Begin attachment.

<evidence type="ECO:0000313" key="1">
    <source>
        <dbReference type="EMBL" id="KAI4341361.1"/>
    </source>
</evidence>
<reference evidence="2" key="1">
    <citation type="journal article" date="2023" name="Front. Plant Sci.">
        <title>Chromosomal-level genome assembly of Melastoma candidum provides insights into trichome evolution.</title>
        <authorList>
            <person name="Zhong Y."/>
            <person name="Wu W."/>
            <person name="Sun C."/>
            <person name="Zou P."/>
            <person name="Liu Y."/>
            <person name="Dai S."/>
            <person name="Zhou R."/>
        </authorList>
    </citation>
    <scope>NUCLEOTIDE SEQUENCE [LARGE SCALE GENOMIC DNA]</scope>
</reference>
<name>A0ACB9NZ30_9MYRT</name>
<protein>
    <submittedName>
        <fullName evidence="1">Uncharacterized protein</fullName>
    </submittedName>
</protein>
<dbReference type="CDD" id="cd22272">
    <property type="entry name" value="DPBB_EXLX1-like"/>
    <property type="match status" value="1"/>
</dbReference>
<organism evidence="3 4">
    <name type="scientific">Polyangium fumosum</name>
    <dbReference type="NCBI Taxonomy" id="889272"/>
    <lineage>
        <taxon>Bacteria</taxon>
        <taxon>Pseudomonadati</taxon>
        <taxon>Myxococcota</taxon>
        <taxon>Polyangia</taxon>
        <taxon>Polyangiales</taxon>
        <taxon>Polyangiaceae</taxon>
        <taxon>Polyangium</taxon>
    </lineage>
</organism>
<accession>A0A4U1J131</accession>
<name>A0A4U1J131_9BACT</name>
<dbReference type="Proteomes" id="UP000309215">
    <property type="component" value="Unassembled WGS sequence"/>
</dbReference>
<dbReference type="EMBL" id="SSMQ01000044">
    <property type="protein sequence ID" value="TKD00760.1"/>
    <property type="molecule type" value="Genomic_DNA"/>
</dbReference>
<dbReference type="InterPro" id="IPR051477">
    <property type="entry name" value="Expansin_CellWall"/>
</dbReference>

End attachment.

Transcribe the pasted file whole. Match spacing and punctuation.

<evidence type="ECO:0000313" key="1">
    <source>
        <dbReference type="EMBL" id="KAI4341361.1"/>
    </source>
</evidence>
<reference evidence="2" key="1">
    <citation type="journal article" date="2023" name="Front. Plant Sci.">
        <title>Chromosomal-level genome assembly of Melastoma candidum provides insights into trichome evolution.</title>
        <authorList>
            <person name="Zhong Y."/>
            <person name="Wu W."/>
            <person name="Sun C."/>
            <person name="Zou P."/>
            <person name="Liu Y."/>
            <person name="Dai S."/>
            <person name="Zhou R."/>
        </authorList>
    </citation>
    <scope>NUCLEOTIDE SEQUENCE [LARGE SCALE GENOMIC DNA]</scope>
</reference>
<name>A0ACB9NZ30_9MYRT</name>
<protein>
    <submittedName>
        <fullName evidence="1">Uncharacterized protein</fullName>
    </submittedName>
</protein>
<dbReference type="CDD" id="cd22272">
    <property type="entry name" value="DPBB_EXLX1-like"/>
    <property type="match status" value="1"/>
</dbReference>
<organism evidence="3 4">
    <name type="scientific">Polyangium fumosum</name>
    <dbReference type="NCBI Taxonomy" id="889272"/>
    <lineage>
        <taxon>Bacteria</taxon>
        <taxon>Pseudomonadati</taxon>
        <taxon>Myxococcota</taxon>
        <taxon>Polyangia</taxon>
        <taxon>Polyangiales</taxon>
        <taxon>Polyangiaceae</taxon>
        <taxon>Polyangium</taxon>
    </lineage>
</organism>
<accession>A0A4U1J131</accession>
<name>A0A4U1J131_9BACT</name>
<dbReference type="Proteomes" id="UP000309215">
    <property type="component" value="Unassembled WGS sequence"/>
</dbReference>
<dbReference type="EMBL" id="SSMQ01000044">
    <property type="protein sequence ID" value="TKD00760.1"/>
    <property type="molecule type" value="Genomic_DNA"/>
</dbReference>
<dbReference type="InterPro" id="IPR051477">
    <property type="entry name" value="Expansin_CellWall"/>
</dbReference>